What I am afraid is getting missed in this whole discussion is the idea that Christians have a higher call on their life than just doing what they love. Our call is to do what God loves. Our call is to do what God wants us to do.

Whatever you are considering doing-life, activities, employment, ministry-all has to be sifted through the filter of God's call. Not just your loves. 

God often calls us to something that we don't want to do. That we don't feel gifted in. That we would never pick for ourselves. It is so God's grace and equipping can shine through our brokenness and result is glory being given to God.

If the only basis for choosing what to do is what you love doing, you are going to find yourself in a quandary. What if I don't like scrubbing toilets, and can't find or pay someone else to do them? Does that mean I should never scrub the toilet?

What about the ancient idea of duty? A moral or legal obligation. Responsibility. Duty is doing what you have to do, whether or not you really want to do it. Or like doing it.

But, even more poignant than scrubbing toilets, how about this situation...

After reading these two books, I determined I would spend the best hours of my day (mornings) this summer doing what I love, doing my core competencies. That would be writing my blog, and hanging with my kids. It was a great plan that worked marvelously all summer.

And screeched to a halt with the start of school. I love writing my blog. I love writing first thing in the morning so my posts can greet all of you, first thing in the morning. But school has to happen. In the mornings. Not at 2:00, when I get my post for the day finished.

Now, don't get me wrong. I really enjoy home schooling my kids. But, on any scale, blogging is much more fulfilling and much less stressful than teaching kids. It is. Just me and my thoughts versus me teaching 3 kids, plus dealing with a fourth missing her buds.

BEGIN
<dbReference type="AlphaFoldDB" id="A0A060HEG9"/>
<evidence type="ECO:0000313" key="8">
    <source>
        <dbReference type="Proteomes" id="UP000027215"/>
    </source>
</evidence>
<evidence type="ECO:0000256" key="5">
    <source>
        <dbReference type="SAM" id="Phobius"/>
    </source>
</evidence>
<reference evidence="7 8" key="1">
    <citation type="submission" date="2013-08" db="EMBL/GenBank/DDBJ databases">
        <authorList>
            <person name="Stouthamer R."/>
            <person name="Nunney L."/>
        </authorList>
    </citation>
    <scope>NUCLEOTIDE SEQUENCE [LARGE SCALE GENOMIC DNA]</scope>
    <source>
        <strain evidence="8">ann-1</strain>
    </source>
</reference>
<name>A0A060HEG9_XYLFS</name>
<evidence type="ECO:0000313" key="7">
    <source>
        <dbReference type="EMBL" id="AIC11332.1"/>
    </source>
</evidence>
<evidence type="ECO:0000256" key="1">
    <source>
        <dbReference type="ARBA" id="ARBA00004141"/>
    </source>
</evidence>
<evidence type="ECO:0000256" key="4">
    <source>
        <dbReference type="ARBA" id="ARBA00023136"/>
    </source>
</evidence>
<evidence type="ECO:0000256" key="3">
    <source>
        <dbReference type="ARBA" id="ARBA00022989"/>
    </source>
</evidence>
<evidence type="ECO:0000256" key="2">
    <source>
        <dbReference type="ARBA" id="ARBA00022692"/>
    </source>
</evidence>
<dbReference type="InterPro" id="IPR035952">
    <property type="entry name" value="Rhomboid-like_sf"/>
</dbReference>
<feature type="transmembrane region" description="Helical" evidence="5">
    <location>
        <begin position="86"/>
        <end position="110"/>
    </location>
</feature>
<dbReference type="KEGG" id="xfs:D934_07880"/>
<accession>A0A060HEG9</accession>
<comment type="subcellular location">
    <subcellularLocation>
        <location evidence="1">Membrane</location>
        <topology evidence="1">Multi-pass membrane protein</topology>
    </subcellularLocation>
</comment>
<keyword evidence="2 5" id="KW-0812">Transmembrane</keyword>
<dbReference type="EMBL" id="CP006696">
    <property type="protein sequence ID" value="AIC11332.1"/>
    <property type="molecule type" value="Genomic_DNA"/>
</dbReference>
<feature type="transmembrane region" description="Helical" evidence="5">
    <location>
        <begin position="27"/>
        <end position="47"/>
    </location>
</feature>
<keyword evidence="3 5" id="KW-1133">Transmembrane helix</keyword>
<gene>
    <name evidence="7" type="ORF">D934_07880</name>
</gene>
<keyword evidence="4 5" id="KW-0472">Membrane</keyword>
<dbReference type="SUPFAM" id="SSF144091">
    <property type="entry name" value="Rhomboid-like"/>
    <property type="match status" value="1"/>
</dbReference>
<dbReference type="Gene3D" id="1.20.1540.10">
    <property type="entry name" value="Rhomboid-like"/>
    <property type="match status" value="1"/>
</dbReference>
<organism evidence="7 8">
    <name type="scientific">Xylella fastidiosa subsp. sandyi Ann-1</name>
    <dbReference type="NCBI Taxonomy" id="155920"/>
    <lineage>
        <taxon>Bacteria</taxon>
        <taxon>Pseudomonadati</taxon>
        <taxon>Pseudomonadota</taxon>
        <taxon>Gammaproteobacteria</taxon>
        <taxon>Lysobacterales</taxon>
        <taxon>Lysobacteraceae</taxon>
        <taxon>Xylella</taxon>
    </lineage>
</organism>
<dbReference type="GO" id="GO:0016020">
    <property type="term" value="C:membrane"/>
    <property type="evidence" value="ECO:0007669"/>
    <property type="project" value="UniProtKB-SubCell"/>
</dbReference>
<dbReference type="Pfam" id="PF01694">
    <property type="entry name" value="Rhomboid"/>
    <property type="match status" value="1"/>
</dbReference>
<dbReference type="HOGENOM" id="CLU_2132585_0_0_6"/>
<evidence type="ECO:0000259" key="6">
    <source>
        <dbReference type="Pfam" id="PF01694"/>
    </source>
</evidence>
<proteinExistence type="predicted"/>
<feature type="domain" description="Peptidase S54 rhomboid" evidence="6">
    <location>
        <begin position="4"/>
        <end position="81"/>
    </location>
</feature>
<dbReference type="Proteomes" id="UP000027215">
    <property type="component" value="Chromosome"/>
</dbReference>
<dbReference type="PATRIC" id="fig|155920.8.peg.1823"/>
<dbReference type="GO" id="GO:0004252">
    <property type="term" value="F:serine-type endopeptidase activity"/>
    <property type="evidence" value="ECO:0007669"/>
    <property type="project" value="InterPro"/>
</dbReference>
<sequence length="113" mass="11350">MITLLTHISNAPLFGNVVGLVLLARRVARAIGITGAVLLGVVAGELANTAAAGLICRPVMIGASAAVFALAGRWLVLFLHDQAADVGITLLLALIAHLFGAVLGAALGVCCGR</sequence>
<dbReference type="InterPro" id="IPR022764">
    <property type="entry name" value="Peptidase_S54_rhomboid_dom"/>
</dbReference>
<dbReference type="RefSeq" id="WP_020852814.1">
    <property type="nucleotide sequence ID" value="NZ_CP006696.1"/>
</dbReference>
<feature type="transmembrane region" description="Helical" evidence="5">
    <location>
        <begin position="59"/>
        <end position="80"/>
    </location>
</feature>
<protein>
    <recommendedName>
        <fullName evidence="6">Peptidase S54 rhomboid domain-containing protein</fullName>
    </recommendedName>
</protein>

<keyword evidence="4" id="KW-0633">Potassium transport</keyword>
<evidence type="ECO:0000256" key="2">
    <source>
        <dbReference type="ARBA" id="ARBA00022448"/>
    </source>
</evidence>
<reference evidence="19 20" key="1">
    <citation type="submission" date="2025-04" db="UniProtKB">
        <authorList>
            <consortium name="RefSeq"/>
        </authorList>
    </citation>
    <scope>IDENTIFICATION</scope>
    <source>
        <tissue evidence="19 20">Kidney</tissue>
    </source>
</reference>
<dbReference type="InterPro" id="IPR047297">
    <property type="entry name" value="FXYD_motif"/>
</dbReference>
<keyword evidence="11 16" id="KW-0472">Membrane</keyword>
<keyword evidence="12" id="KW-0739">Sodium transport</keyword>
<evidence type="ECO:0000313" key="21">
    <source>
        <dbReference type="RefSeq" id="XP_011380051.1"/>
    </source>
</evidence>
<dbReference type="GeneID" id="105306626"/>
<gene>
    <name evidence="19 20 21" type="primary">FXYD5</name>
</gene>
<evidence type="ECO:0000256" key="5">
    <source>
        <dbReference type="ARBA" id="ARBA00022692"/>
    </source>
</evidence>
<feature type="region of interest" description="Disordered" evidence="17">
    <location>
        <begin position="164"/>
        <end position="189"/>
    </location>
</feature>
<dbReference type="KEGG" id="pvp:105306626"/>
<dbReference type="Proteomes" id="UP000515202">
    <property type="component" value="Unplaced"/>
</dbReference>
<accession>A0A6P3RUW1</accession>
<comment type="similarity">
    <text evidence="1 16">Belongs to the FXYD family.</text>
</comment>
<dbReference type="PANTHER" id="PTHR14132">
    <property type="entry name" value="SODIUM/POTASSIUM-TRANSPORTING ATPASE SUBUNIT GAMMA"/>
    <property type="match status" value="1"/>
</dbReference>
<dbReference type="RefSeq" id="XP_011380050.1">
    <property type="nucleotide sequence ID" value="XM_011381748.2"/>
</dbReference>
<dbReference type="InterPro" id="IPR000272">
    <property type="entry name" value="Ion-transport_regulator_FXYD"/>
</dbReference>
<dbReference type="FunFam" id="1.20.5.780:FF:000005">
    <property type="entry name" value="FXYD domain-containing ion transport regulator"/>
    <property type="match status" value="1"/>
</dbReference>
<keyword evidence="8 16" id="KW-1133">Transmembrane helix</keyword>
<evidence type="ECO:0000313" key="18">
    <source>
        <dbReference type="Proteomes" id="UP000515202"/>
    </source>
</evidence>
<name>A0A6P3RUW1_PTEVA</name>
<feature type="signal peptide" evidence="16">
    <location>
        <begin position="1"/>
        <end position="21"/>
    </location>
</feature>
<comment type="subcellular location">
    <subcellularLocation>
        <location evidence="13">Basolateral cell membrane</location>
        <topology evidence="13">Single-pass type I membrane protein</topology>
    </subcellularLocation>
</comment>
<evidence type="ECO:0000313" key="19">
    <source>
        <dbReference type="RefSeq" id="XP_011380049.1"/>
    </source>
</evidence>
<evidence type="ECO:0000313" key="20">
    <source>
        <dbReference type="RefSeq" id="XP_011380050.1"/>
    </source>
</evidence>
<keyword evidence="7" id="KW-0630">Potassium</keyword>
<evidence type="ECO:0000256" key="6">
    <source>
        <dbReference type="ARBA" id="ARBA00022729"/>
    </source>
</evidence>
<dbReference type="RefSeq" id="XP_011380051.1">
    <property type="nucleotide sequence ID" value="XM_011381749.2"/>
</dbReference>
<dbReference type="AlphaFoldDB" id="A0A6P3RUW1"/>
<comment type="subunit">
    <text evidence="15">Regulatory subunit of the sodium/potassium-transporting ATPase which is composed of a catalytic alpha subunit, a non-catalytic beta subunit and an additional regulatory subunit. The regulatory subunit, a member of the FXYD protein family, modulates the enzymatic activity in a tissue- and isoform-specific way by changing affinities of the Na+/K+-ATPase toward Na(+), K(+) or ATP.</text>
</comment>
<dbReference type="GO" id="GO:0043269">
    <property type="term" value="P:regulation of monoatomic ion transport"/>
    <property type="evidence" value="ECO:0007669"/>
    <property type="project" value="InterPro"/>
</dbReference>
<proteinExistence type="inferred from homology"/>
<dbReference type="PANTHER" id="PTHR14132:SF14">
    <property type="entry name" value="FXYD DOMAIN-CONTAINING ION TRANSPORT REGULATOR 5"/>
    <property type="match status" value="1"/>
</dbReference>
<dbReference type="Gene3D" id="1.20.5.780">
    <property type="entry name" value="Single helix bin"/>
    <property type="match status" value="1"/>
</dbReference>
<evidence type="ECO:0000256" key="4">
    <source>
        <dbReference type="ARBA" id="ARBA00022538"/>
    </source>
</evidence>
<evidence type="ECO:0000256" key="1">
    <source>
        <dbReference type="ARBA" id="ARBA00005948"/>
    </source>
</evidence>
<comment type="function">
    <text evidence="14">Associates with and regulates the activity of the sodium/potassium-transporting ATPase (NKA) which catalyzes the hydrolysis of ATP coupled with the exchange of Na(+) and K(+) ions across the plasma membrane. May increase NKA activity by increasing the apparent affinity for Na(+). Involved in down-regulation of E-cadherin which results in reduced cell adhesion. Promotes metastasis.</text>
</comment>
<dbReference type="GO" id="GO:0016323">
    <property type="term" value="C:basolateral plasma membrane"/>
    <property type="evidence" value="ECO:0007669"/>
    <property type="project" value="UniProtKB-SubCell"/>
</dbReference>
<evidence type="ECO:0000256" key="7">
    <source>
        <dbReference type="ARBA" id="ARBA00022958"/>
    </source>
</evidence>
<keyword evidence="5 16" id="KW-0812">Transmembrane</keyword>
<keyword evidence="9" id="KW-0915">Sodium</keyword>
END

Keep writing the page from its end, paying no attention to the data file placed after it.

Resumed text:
My spirit was restless that entire first week. I was fighting this schedule. I was not at peace with what God wanted me to do.

Until I surrendered to God's will, I had no peace. I wasn't able to enjoy either the blogging or the schooling.
He's got the look better than me. I can't "act" serious.

While I was just focusing on the work I love and my frustration at not being able to do it when I thought was best, I was unable to enjoy anything in my life.

The same holds true for life, jobs, ministry and church.

It is not glorifying to God for Christians to be complaining about their jobs or church situations. We need to evaluate if God is trying to move us on, or if He wants to grow us in the unpleasant, unloveable situation.

Maybe you need to go find the work you love. The work God is calling you to.

Maybe you need to ask God to fill your heart with joy, contentment, and even love for that unloveable work.

It's finding contentment in the place you find yourself. Not letting hopes for the future and worries of the past, rob you of current enjoyment and blessing.

Maybe its semantics, but are you doing the work you love, or are you loving the work you do?

***Today I am guest posting over at DogFur and Dandelions about why I blog. Click on the button for a look see.